Spanning hundreds of ideas developed over the past century, 50 Psychology Classics also explores important contemporary writings, such as Gladwell's Blink and Seligman's Authentic Happiness. Listeners will gain insight into the scientific research of leading contemporary psychologists, psychiatrists, and neurologists. And they'll discover why we think and act the way we do from the landmark best sellers of psychology.
With insightful commentaries on each classic, biographical information on the authors, plus a guide to further key titles, 50 Psychology Classics provides a unique overview of this fascinating subject.
©2007 Tom Butler-Bowdon; (P)2007 Gildan Media Corp.
"Butler-Bowdon writes with infectious enthusiasm....He is a true scholar of this type of literature." (USA Today)
The 50 Success Classics as well as the 50 Self-Help Classics and the 50 Psychology Classics are all worthwhile for the reader who wants a quality overview of the subjects. I personally found that Tom Butler-Bowden included a good balance of personal observations along with the core details and excerpts from the individual books covered without injecting an overt personal bias.
These books have increased my reading list, but with a clarity and focus to read the books that most interest me most. These books are not just a collection of excerpts from others' writings. They include background information on the authors and the times and circumstances surrounding the writings. These books are entertaining and informative by themselves; but I think anyone who truly has an interest in their subject matter will find them to be useful resources as well are shortcuts to a greater understanding of the subjects.
I highly recommend these books in both their printed and audio forms. The audio versions are read by professional narrators with engaging voices that add to the pleasure of the listening experience. I can't recommend these books enough for anyone interested in learning more of the human experience through the insight from some of the greatest minds to ever put pen to paper.
This book is a great reference. I now want to read all fifty classics. If you get this audiobook however, be prepared to carry a pen and paper with you the whole time. I would suggest getting a print copy of this and trying to find audio versions of all the books described within.
There are books of the same chemical composition as dynamite. The only difference is that a piece of dynamite explodes once, whereas a book explodes a thousand times. ― Yevgeny Zamyatin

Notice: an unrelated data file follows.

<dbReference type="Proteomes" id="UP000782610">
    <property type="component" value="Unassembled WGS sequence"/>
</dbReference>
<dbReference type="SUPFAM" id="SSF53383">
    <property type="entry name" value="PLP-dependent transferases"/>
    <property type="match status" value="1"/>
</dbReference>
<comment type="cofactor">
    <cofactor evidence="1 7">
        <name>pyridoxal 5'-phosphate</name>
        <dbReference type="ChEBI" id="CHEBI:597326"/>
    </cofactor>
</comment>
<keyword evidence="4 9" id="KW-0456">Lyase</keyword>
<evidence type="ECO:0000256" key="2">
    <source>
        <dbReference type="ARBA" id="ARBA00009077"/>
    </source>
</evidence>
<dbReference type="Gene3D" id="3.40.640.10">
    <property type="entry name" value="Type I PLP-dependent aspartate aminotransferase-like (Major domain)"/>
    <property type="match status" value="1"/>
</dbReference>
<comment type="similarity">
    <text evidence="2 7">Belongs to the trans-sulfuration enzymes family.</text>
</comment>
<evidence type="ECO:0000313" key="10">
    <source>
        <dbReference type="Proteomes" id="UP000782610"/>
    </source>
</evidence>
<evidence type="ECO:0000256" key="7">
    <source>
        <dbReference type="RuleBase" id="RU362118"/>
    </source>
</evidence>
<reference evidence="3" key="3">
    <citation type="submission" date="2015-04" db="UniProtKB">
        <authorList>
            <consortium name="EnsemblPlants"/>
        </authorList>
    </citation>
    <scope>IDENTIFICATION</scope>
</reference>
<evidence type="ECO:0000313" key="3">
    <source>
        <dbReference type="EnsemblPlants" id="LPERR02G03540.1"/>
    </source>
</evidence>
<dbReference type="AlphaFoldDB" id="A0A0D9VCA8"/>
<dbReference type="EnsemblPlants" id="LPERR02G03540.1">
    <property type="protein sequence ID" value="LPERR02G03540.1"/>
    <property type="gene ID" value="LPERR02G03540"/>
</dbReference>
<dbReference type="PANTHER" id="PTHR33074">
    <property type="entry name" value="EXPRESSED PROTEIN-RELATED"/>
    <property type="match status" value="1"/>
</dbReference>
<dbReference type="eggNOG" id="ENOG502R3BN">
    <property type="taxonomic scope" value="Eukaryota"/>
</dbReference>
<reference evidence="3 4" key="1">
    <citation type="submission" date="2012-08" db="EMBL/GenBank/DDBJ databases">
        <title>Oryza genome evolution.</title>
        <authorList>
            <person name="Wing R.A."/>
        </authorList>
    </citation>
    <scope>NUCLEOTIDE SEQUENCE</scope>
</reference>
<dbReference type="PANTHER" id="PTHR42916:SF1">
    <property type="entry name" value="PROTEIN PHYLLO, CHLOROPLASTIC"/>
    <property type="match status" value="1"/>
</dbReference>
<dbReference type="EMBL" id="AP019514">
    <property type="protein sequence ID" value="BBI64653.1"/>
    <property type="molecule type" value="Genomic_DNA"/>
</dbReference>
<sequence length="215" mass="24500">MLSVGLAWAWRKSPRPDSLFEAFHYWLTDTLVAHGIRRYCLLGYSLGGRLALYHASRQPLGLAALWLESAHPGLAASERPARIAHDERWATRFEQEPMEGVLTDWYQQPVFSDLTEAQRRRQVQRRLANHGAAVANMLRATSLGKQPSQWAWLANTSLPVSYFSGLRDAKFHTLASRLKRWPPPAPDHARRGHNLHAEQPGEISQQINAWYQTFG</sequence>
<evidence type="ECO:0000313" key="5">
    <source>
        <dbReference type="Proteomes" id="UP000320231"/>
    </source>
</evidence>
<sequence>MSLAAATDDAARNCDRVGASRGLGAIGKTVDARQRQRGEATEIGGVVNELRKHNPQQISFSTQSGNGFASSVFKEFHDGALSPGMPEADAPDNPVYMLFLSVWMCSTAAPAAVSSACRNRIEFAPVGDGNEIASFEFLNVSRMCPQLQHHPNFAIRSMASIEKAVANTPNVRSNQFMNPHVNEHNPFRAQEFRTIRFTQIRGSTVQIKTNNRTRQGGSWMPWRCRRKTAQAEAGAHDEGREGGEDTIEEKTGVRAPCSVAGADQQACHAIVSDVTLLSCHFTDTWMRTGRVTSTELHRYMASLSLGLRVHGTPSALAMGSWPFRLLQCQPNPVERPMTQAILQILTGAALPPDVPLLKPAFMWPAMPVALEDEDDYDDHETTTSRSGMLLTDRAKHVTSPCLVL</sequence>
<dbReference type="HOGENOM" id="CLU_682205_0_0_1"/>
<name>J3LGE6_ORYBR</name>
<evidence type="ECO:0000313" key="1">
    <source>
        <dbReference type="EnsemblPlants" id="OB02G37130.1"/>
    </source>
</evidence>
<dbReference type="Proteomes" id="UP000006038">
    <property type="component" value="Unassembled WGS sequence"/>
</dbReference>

It is supposed to be "psychology for non-psychologists", which basically means it briefly covers the major writings and biographies of famous authors.
Cutting edge? Definitely not. But it's summarizing and terse. It's a starting point to actually read those works explored. If you want an in-depth study, you read the book by the author, not a summary.
Here's the list of authors and the works:
1 Alfred Adler Understanding Human Nature
2 Gavin de Becker The Gift of Fear: Survival Signals that Protect Us from Violence
3 Eric Berne Games People Play: The Psychology of Human Relationships
4 Robert Bolton People Skills: How to Assert Yourself, Listen to Others, and Resolve Conflicts
5 Edward de Bono Lateral Thinking: Creativity Step by Step
6 Nathaniel Branden The Psychology of Self-Esteem
7 Isabel Briggs Myers Gifts Differing: Understanding Personality Type
8 Louann Brizendine The Female Brain
9 David D. Burns Feeling Good: The New Mood Therapy
10 Robert Cialdini Influence: The Psychology of Persuasion
11 Mihaly Csikszentmihalyi Creativity: Flow and the Psychology of Discovery and Invention
12 Albert Ellis & Robert A. Harper A Guide to Rational Living
13 Milton Erickson My Voice Will Go With You: The Teaching Tales of Milton H. Erickson
14 Erik Erikson Young Man Luther: A Study in Psychoanalysis and History
15 Hans Eysenck Dimensions of Personality
16 Susan Forward Emotional Blackmail: When the People in Your Life Use Fear, Obligation, and Guilt to Manipulate You
17 Viktor Frankl The Will to Meaning: Foundations and Applications of Logotherapy
18 Anna Freud The Ego and the Mechanisms of Defence
19 Sigmund Freud The Interpretation of Dreams
20 Howard Gardner Frames of Mind: The Theory of Multiple Intelligences
21 Daniel Gilbert Stumbling on Happiness
22 Malcolm Gladwell Blink: The Power of Thinking Without Thinking
23 Daniel Goleman Working with Emotional Intelligence
24 John M. Gottman The Seven Principles for Making Marriage Work
25 Harry Harlow The Nature of Love
26 Thomas A. Harris I’m OK—You’re OK
27 Eric Hoffer The True Believer: Thoughts on the Nature of Mass Movements
28 Karen Horney Our Inner Conflicts: A Constructive Theory of Neurosis
29 William James The Principles of Psychology
30 Carl Jung The Archetypes and the Collective Unconscious